It is easy to assume that you need to edit one of these parameters to overcome deadlocks and hung processes. In some occurrence, the source of your problem is in fact a wrongly configured locking scheme, but in reality, most locking problems are the result of questionable query methods and database design. The Lock Escalation Thread maximum is intended as an upper limit for the server to use. The server will hold this maximum value of actual 2000 page locks per statement executed before used to escalate the lock to a table lock. The lower limit is used to help keep SQL Server from locking a small table with only a small no of rows in it every time a query is run against it. The minimum is used in conjunction with the Lock Escalation Used Percentage to control this situation and keep locks from getting out of control. All of these options can be overridden on a query-by-query basis with optimizer hints. Including hints in your SQL statements will cause these thresholds to be ignored. Great care should be taken when overriding occurs.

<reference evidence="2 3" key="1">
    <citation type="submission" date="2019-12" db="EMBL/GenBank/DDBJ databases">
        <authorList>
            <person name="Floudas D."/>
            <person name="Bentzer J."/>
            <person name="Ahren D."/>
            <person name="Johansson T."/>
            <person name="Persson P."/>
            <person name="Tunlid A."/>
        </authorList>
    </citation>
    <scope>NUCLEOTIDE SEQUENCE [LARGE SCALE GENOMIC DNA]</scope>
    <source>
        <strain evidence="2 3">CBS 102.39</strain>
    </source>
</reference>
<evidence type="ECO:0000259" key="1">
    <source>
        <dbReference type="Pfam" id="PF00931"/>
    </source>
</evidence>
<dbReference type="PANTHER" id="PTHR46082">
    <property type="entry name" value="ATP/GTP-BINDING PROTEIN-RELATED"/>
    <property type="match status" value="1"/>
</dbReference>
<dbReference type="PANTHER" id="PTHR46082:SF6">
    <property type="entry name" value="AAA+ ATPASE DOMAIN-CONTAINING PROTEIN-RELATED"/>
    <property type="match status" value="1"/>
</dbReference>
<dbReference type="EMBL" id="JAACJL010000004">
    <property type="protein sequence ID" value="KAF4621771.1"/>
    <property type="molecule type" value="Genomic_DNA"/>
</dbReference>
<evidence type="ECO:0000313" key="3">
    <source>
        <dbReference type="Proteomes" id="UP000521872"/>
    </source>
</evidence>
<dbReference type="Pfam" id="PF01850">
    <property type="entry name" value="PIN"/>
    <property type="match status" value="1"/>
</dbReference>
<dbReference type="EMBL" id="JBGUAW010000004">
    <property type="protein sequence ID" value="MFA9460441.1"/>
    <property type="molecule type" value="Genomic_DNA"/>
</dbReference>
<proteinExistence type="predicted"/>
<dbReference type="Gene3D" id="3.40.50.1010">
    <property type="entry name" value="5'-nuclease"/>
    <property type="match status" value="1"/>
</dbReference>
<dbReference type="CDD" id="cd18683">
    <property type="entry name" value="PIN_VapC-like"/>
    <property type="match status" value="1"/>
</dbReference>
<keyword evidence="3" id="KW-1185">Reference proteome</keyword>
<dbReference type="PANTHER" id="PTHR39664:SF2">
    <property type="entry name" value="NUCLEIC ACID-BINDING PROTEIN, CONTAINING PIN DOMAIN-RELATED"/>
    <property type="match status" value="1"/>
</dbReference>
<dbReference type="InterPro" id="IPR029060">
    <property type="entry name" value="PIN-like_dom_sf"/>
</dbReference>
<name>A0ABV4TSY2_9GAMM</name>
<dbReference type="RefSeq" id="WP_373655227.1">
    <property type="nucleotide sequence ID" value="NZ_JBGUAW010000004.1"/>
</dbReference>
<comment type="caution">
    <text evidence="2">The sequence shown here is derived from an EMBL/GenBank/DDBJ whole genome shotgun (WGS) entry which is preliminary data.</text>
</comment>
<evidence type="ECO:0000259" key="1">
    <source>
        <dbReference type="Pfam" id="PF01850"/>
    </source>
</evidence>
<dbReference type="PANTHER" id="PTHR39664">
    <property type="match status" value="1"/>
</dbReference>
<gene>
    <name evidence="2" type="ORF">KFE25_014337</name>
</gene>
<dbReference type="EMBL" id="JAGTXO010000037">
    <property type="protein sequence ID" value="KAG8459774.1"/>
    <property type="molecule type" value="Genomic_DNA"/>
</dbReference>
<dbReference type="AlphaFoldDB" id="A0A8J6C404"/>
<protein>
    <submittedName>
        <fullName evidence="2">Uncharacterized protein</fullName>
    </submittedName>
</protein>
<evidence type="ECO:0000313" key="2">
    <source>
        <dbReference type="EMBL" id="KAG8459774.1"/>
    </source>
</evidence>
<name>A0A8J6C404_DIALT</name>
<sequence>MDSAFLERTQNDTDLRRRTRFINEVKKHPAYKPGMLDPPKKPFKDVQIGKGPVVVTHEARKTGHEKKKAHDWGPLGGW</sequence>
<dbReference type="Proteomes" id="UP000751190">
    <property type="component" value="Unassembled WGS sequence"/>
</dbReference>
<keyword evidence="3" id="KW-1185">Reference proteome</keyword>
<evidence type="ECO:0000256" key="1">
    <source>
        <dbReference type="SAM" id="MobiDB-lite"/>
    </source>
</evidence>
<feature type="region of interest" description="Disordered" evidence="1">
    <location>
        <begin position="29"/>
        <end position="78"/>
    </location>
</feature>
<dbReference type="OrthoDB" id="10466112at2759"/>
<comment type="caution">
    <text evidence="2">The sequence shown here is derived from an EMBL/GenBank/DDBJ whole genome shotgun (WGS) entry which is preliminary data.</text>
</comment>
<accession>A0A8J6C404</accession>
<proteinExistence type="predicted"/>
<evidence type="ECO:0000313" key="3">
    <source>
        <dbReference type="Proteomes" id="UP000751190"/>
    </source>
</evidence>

SQL Server 2005 incorporated Read Committed Snapshot Isolation (RSCI)


If you really covet my judgment on the focus: forever. If you’re deceitful a new function, turn on RCSI from the get go and sketch your hardware just about alive in a world of splendid. tempDB tradition will be upper because that’s where SQL Server keeps all of the extra version. Many DBAs will be bothered about supplementary tempDB consumption, but there are ways to keep tempDB running well.


Use RCSI to eradicate lock, jamming Deadlocks, meager function presentation, and universal dumpiness of gasp.

RCSI may not treat pleurisy, but it’s going to prospect evidence your function. Wherever downward the road, if you’re unbeaten, you’ll have to contract with deadlocks. Turning on RCSI is going to eradicate that apprehension, or make it so minimum that you’ll be amazed when it lastly occurs.